The Arab print media appears to have been following the Indian general election very closely. Most prominent Arab newspapers, particularly those from the Gulf countries, have been reporting on the major political developments and election news from India.
BJP prime ministerial candidate Narendra Modi, the frontrunner in the electoral race, has raised fear and scepticism among Arab commentators and observers over his style of governance. In the backdrop of the Gujarat riots in 2002, the Arab media looks him with great suspicion and largely considers him responsible for the riots. However, many commentators have observed a change in Narendra Modi’s politics for his bigger role as prime minister, similar to how Atal Bihari Vajpayee, when he was prime minister, surprised many by travelling to Pakistan.
A column in the UAE-based Al Khaleej (25 April), titled “Why Arabs will lose in Indian elections” by Ragheed Al Sulh, says Indo-Arab relations will enter their most difficult phase if the Bharatiya Janata Party (BJP) comes to power in New Delhi. At a time when most international bodies and governments are avoiding any direct interaction with the Gujarat chief minister because of his alleged complicity in the anti-Muslim riots of 2002, Israel has stepped up its efforts to improve its relations with Modi by investing billions in his state. Modi has not shown any signs of reviewing his politics towards Muslims and the Arab countries. The columnist reminds readers how relations between India and the Arab countries were during the times of Mahatma Gandhi and Nehru, when India stood with independent Palestine and the independence of other Arab countries. But, gradually, Indo-Arab ties weakened with the emergence of the BJP on to the Indian political spectrum.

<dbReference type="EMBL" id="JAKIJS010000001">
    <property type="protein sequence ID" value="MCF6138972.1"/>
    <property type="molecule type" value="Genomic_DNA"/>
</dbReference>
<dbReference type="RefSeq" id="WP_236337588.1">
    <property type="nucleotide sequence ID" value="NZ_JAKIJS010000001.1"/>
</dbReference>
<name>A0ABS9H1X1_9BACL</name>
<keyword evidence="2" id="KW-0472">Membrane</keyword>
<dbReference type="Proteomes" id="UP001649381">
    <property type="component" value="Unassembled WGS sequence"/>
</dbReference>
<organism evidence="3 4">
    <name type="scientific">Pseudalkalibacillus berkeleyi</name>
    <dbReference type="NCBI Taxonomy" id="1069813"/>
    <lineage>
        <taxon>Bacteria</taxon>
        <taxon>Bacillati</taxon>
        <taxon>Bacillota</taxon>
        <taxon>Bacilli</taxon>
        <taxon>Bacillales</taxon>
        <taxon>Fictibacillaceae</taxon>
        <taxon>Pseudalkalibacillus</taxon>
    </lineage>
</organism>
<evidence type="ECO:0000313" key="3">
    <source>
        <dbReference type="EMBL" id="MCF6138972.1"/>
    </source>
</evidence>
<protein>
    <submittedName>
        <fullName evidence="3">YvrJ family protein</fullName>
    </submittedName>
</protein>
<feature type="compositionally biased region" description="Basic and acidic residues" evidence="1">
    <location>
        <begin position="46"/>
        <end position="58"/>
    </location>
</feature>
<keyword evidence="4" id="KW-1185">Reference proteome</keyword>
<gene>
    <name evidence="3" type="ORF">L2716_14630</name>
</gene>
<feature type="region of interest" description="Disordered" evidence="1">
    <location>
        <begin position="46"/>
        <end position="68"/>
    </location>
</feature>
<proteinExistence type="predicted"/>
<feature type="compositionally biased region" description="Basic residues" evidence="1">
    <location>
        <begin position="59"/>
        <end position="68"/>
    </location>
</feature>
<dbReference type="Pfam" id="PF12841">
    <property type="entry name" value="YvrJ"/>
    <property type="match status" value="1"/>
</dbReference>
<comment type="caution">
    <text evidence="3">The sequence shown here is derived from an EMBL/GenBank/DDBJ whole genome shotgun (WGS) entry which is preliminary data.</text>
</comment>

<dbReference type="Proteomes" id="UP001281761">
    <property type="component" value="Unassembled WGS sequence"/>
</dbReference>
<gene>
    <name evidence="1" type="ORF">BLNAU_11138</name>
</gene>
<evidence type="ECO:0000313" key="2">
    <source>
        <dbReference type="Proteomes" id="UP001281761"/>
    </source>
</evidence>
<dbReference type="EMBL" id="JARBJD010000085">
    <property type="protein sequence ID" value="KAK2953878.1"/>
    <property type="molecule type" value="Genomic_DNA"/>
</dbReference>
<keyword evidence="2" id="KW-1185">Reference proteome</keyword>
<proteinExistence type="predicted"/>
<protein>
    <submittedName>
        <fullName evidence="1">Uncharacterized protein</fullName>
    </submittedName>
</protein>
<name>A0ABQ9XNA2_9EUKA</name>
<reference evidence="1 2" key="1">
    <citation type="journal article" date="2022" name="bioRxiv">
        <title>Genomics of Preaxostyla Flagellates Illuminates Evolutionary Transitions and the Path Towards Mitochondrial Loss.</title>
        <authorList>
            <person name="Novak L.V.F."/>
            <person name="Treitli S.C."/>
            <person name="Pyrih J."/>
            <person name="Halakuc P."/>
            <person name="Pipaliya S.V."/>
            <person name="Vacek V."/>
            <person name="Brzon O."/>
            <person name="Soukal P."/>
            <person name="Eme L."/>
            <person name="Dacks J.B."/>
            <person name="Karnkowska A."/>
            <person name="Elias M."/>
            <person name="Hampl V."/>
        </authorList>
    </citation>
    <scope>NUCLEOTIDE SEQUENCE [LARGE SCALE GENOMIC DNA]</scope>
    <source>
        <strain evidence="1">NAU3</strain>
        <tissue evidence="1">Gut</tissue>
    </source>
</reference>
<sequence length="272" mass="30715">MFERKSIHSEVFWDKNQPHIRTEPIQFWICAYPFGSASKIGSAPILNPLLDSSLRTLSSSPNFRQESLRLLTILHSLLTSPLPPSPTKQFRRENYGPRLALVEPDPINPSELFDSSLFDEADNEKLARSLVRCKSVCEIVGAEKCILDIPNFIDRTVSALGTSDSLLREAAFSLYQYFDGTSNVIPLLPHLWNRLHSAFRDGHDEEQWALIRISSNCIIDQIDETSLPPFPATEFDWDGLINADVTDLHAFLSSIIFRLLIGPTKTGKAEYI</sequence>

Bahraini columnist Abdalla Al Madni says in the newspaper Al Ayyam (20 April) that despite the fact that the BJP belongs to the Hindutva ideology, India’s secular constitution does not allow the BJP to change India’s unique social fabric. In another article, “So that Gulf-Arab Relations do not Deteriorate”, in the UAE-based Al Ittihad (30 March), he writes, “In the last few years, Gulf countries’ Look East policy has done well and the Pakistan angle in Gulf-India relations has become a less effective factor. After many projections that Narendra Modi is going to become next prime minister, there is nothing to worry about for Gulf countries’ policy makers. There is no reason to see him as a threat for Indian Muslims. Let Indian Muslims decide their own course of strategy in dealing with Narendara Modi. The fact is that Indian Muslims are living in a deeply rooted democratic country in which they are entitled to many rights which many of their brothers are not entitled in other countries. We shouldn’t interfere in their internal affairs. There is good reason to believe that Narendra Modi will not rule in the central government the way he has been ruling in his state Gujarat, following the footsteps of Atal Bihari Vajpayee, another Hindu nationalist prime minister during 1998-2004.’